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10 people killed waiting in bread line in Ukraine; US embassy demands accountability

Local official tells CNN victims died when shell exploded on Chernihiv street, under attack by Russian forces; drone footage shows surrendering man with hands over head shot dead

Screen capture from video showing people who were killed by Russian forces in the norther Ukrainian city of Chernihiv,  on March 16, 2022. (Twitter)
Screen capture from video showing people who were killed by Russian forces in the norther Ukrainian city of Chernihiv, on March 16, 2022. (Twitter)

Ten people were killed by Russian fire Wednesday as they waited in line for bread in the northern Ukrainian city of Chernihiv, the US embassy in Kyiv said, demanding there be accountability for “atrocity crimes.”

Russian forces that invaded Ukraine last month have faced repeated accusations of war crimes as they shell cities and civilian areas.

The US Embassy in Kyiv tweeted, “Today, Russian forces shot and killed 10 people standing in line for bread in Chernihiv.”

“Such horrific attacks must stop. We are considering all available options to ensure accountability for any atrocity crimes in Ukraine,” the embassy wrote.

Footage purportedly showing the aftermath of the incident was published by the Ukrainian website Public, the Daily Mail reported, and showed the bodies of ten people lying in the street.

Another person was seen being helped into a vehicle, although it was not clear what condition they were in.

Head of the regional administration, Vyacheslav Chaus, told Ukrainian television that the people were killed by a Russian shell in a bombardment of the city, CNN reported.

Earlier in the day, drone footage emerged that allegedly showed Russian soldiers killing a Ukrainian civilian as he held his hands up in surrender on a road west of Kyiv last week.

Video published by German broadcaster ZDF and filmed on March 7, showed a car driving along the E40 European highway west of Kyiv. The vehicle was heading towards the capital, but as it approached a Russian tank at the side of the road, the driver quickly turned around before bringing the car to a stop.

The driver got out of the car and raised his hands in the air, but moments later was shot dead. Soldiers could then be seen dragging the body into nearby trees.

A woman and child who were also in the car were led into the forest, ZDF reported, but the video did not show what happened to them. The station said it manage to track down the drone operator who recorded the video and he is a member of the Ukrainian territorial defenses who had been ordered to use the drone, a commercially available Mavic 3, to watch Russian tank activities. He said the car was towed away and burned.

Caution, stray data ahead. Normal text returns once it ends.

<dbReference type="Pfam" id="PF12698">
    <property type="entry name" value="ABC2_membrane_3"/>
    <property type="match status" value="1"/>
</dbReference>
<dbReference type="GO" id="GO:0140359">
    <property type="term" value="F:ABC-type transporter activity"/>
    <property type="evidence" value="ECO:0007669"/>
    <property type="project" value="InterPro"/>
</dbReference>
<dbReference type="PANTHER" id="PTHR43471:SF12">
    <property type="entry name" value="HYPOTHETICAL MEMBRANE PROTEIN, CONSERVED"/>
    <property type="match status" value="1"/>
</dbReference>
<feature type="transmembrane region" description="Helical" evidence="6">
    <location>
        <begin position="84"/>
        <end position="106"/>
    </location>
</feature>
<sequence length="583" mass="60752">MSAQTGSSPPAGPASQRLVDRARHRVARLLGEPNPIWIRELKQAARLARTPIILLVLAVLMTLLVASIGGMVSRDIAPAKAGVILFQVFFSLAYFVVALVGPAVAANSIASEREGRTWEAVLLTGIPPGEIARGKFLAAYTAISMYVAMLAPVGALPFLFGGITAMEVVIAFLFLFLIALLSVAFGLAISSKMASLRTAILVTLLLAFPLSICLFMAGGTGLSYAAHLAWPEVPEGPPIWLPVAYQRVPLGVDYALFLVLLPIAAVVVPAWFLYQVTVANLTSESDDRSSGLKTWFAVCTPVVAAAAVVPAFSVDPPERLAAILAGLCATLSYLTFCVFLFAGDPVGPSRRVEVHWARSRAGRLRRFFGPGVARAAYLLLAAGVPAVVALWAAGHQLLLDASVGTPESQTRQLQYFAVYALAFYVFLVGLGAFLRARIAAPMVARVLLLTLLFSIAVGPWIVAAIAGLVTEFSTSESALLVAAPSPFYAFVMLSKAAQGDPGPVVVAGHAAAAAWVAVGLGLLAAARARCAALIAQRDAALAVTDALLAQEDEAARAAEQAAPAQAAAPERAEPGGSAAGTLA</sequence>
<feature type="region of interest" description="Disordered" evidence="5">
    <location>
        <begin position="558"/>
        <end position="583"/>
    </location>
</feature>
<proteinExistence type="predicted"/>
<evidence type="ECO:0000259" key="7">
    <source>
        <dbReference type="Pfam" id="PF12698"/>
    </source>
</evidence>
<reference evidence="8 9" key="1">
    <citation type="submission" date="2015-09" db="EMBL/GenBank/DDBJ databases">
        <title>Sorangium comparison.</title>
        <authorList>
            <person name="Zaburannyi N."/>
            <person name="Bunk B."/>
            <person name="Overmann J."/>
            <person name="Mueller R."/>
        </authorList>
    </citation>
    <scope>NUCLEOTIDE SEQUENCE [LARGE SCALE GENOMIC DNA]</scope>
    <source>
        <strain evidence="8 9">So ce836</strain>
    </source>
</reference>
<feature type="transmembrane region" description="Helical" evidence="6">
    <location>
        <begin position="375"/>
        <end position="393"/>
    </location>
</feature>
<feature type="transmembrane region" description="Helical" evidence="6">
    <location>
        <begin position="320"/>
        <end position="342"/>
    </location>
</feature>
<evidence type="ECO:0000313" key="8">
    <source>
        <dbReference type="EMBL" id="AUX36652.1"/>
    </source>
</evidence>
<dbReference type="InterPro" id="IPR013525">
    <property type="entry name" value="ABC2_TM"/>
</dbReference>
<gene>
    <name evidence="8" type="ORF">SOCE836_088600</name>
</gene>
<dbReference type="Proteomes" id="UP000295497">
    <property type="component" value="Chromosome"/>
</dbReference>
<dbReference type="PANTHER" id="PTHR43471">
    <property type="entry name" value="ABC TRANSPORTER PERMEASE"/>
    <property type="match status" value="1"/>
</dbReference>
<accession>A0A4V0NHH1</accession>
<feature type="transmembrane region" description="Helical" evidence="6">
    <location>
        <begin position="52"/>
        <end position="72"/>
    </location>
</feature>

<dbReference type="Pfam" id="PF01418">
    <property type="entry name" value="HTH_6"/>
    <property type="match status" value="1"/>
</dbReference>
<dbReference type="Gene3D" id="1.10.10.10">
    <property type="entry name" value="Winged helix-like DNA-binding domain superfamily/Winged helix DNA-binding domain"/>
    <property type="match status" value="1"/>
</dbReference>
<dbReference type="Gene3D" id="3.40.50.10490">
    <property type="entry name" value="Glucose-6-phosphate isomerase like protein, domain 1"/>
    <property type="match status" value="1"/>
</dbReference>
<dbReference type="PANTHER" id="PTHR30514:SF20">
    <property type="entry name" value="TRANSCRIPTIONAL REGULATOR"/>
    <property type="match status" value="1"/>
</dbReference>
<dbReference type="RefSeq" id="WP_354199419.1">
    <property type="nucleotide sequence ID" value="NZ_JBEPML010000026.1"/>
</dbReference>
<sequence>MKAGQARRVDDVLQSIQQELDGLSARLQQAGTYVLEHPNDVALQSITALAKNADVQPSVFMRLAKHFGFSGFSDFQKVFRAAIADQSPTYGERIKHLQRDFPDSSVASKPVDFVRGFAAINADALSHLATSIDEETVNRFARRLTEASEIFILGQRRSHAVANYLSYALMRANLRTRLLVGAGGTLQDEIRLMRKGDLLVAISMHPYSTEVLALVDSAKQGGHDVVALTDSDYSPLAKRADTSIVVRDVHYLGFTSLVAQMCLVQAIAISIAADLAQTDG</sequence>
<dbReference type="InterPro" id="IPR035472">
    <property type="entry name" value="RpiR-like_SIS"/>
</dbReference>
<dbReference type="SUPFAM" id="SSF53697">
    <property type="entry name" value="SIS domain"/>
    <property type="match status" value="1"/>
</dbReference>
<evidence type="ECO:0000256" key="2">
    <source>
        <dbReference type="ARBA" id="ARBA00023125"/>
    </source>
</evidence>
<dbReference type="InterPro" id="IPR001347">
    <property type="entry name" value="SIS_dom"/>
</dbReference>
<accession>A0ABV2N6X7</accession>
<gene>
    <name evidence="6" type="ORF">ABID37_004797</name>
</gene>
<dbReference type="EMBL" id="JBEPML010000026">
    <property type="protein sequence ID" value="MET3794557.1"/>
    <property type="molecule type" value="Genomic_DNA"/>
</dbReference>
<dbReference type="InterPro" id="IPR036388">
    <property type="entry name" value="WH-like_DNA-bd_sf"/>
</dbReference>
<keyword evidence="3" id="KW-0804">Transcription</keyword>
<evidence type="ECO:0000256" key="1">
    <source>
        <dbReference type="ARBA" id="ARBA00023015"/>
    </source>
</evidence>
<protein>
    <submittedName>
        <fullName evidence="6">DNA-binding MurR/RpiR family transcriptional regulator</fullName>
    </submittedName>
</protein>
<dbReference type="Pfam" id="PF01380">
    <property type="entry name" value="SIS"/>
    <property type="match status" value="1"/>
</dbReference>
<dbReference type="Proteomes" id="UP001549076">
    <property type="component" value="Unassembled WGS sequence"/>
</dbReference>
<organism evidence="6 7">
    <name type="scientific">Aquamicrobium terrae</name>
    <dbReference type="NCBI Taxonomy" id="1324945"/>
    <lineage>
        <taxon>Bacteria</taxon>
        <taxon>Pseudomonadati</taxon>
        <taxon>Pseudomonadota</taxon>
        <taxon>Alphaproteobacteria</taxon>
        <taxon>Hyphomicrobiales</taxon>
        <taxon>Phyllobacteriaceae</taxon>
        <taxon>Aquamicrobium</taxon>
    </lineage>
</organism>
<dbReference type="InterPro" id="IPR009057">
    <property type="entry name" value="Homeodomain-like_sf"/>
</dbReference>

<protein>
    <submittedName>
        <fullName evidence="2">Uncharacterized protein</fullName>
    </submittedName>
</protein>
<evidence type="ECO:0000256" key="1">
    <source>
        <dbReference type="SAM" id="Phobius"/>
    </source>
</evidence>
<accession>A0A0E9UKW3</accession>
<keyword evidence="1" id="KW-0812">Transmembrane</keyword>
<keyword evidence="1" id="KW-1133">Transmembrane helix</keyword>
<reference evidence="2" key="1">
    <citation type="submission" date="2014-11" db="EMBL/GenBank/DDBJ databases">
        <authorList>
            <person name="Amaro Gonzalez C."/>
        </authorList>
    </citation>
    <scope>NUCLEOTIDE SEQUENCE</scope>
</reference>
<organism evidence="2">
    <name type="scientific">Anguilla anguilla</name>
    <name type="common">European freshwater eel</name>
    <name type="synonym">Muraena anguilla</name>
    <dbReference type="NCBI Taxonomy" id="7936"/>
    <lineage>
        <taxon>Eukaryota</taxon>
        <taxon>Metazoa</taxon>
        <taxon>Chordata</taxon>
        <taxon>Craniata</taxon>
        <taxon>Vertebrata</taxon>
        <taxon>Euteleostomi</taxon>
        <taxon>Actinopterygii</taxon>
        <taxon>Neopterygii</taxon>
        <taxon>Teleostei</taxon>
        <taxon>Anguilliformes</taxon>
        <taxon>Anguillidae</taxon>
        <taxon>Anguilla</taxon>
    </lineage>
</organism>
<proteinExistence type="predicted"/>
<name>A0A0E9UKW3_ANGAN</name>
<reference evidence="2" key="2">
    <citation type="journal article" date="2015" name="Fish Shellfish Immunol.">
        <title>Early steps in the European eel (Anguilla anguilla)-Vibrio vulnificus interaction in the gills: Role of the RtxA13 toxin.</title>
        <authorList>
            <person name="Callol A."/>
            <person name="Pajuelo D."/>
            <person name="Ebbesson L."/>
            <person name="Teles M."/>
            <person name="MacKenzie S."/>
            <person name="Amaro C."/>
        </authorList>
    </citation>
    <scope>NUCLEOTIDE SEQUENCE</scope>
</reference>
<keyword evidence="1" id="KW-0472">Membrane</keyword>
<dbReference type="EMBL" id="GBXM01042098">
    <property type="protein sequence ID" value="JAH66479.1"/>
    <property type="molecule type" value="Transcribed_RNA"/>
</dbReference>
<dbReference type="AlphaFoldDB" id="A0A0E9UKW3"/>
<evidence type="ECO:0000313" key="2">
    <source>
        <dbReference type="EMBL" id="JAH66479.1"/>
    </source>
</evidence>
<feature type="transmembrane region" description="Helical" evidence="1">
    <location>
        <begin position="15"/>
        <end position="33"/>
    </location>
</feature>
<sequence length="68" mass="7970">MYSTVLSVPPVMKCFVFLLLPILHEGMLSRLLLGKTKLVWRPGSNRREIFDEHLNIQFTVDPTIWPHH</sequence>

On Wednesday the UN’s highest court ordered Russia to stop hostilities in Ukraine, granting measures requested by Kyiv although many are skeptical that Russia will comply.

“The Russian Federation shall immediately suspend the special military operations it commenced on 24 February 2022,” the court’s president, US judge Joan E. Donoghue, said. Countries that refuse to abide by court orders can be referred to the UN Security Council, where Russia holds veto power.

Still, Ukraine President Volodymyr Zelensky hailed it as a major victory.

“Ukraine gained a complete victory in its case against Russia at the International Court of Justice,” he wrote on Twitter. “The ICJ ordered to immediately stop the invasion. The order is binding under international law. Russia must comply immediately. Ignoring the order will isolate Russia even further.”

It came as International Criminal Court chief prosecutor Karim Khan visited Ukraine Wednesday, where he held a video call with Zelensky, the court said.

The pair met virtually, the Hague-based court tweeted.

“We agreed all efforts are needed to ensure international humanitarian law is respected and to protect the civilian population,” Khan said in a statement.

Zelensky posted a video clip from the meeting on Telegram.

Khan also held face-to-face talks in the capital with Ukrainian Foreign Minister Dmytro Kuleba and Prosecutor General Iryna Venediktova.

Khan on Friday urged parties to Ukraine’s conflict not to use heavy, high-explosive weapons in populated areas as the Russian military continued its bombardments of homes and civilian infrastructure.

The prosecutor opened a war crimes investigation into the situation in Ukraine on March 3, after getting the green light from more than 40 ICC states.

Two weeks ago, Ukraine asked the International Court of Justice — also known as the World Court — to intervene, arguing Russia violated the 1948 Genocide Convention by falsely accusing Ukraine of committing genocide and using that as a pretext for the ongoing invasion.

Based in The Hague, the ICC opened its doors in 2002 to try individuals for genocide, war crimes, crimes against humanity, and crimes of aggression in some cases.

Ukraine has not signed the Rome Statute, the ICC’s founding treaty, but in 2014 it formally recognized the court’s jurisdiction over crimes committed on its territory.

Moscow withdrew its signature from the Rome Statute in 2016, which means that the ICC will only be able to prosecute Russians if they are arrested on the territory of a state that respects its jurisdiction.

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